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Why These Stocks Didn't Burn Me

By Rex Moore - Updated Nov 11, 2016 at 4:50PM

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How to minimize risk while hanging on to the potential reward in small-cap investing

In "These Stocks Will Burn You," I cautioned against getting too excited about the potential for making millions in small-cap stocks. Not because the chance for huge gains isn't there with small companies; I could give you any number of examples, like Research In Motion (NASDAQ:RIMM) and Activision Blizzard (NASDAQ:ATVI). Despite the recent carnage, they're up 1,902% and 897%, respectively, over the past 10 years. A modest $5,000 investment in each of those would have returned you more than $150,000.

No, my warning was simply to let you know that with such high potential reward comes high risk. It's one of the laws of investing, one we teach about constantly in our Motley Fool Hidden Gems small-cap investing service. You need to do all you can to avoid having a stock or two inflict years' worth of damage on your portfolio.

So how can we Fools reduce the risk involved, while still keeping the potential reward high enough?

First, we can pay attention to the balance sheet, and stay away from companies that are overleveraged with debt and burning through lots of cash. In my original article, I recommended sticking with profitable companies with cash-to-debt ratios of at least 1.5.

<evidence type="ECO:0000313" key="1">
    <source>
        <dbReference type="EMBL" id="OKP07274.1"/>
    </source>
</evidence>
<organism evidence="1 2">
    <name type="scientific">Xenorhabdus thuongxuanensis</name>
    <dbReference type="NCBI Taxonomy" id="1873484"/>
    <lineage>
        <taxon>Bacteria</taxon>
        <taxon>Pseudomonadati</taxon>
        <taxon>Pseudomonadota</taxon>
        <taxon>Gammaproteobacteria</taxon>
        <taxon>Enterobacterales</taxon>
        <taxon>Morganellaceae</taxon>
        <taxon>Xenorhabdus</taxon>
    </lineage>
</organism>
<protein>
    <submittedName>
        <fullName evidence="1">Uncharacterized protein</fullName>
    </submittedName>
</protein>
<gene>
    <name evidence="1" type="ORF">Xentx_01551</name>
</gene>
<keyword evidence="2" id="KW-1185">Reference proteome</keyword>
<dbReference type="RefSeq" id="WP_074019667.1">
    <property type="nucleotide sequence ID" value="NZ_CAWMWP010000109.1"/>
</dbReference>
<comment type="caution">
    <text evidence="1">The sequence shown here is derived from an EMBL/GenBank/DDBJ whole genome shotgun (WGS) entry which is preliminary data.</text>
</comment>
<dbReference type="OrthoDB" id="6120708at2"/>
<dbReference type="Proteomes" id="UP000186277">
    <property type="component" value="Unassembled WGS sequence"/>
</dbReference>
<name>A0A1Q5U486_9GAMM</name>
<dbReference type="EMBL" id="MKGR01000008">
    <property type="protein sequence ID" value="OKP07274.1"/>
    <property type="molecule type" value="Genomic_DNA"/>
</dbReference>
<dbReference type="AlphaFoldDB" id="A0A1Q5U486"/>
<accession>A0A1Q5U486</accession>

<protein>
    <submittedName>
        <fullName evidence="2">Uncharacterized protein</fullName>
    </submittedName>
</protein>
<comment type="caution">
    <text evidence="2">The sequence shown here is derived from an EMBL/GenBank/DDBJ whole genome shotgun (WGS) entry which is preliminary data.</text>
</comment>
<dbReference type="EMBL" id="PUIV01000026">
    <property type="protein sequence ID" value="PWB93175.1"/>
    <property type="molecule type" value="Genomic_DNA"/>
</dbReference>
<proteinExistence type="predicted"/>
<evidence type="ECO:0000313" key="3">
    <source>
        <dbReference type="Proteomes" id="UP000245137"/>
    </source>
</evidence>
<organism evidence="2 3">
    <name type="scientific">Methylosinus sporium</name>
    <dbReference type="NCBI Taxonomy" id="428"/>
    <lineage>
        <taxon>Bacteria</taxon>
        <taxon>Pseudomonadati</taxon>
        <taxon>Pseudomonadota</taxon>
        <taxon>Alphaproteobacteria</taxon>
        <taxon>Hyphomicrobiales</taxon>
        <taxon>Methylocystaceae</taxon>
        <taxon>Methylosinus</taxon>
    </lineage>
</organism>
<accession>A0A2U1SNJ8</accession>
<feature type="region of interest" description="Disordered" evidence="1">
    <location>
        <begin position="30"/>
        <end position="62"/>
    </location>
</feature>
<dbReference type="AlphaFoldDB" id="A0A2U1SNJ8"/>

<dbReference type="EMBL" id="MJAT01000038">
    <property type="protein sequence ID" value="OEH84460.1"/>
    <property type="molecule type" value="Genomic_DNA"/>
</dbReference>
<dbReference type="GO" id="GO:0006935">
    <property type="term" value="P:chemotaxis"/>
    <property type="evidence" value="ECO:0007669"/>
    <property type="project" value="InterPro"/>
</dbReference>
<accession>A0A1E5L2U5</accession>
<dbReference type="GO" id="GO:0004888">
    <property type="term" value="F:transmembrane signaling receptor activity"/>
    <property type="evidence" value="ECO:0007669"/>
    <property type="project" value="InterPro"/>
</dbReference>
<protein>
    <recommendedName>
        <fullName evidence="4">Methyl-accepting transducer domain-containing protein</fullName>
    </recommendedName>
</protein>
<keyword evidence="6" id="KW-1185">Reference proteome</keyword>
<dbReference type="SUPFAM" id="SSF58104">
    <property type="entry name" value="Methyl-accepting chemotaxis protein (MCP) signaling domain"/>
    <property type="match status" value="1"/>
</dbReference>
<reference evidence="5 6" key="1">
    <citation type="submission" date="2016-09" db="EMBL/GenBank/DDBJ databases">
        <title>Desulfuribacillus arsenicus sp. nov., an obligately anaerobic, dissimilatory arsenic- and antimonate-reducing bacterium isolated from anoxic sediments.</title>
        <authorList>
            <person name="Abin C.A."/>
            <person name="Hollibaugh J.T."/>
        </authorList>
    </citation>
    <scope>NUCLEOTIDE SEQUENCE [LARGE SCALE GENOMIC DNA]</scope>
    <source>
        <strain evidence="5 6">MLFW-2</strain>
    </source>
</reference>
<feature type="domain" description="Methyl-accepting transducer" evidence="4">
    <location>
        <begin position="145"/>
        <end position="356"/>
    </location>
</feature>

Second, we can buy two, three, or even more of these small fries with the same amount of cash we'd normally allocate to one position. If $6,000 is all you're comfortable allocating to a "normal" stock purchase, try buying three small caps you like at $2,000 apiece. That way, if one crashes to earth and loses half its value, your portfolio won't be overly harmed by it.

For example
A good example comes from the small caps I've bought in the past from Tom Gardner's recommendations in Hidden Gems. I bought Buffalo Wild Wings, Cutter & Buck, and Ctrip.com. Cutter & Buck, a Tiny Gems micro-cap recommendation, was down 25% for me before it was bought out by a Swedish firm. However, I'm also sitting on current gains of 37% in Buffalo Wild Wings and 90% in Ctrip. If we assume (for simplicity's sake) a $2,000 investment in each, my $6,000 would have turned into $8,034: a nice 34% gain, despite Cutter & Buck's "quarter haircut."

Of course, larger companies can be volatile and burn you as well: Consider that Sun Microsystems (NASDAQ:JAVA), Qwest (NYSE:Q), Time Warner (NYSE:TWX), Broadcom (NASDAQ:BRCM), and CA (NYSE:CA) all lost 50% or more in the great Tech Wreck of 2000. But you must be especially on your guard with small caps.

How to get small
Despite the risks, the promise is there -- and we actively encourage you to make small caps a part of your portfolio, especially if you have a few years to go before retirement. If you need help separating the wheat from the chaff, and you want to find out which five small companies our analysts suggest you buy now, consider a trial run with Hidden Gems. Here's more information on a no-risk, free trial.

This article was originally published on Dec. 5, 2006. It has been updated.

Rex Moore is a Fool analyst and looks great in flannel. He owns shares of Buffalo Wild Wings and Ctrip.com. Activision Blizzard is a Motley Fool Stock Advisor pick. Buffalo Wild Wings and Ctrip are Hidden Gems selections. The Motley Fool owns shares of Buffalo Wild Wings. This information is brought to you by the Fool's disclosure policy.

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Stocks Mentioned

Time Warner Inc. Stock Quote
Time Warner Inc.
TWX
BlackBerry Stock Quote
BlackBerry
BB
$6.93 (5.16%) $0.34
Activision Blizzard, Inc. Stock Quote
Activision Blizzard, Inc.
ATVI
$80.91 (0.40%) $0.32

*Average returns of all recommendations since inception. Cost basis and return based on previous market day close.

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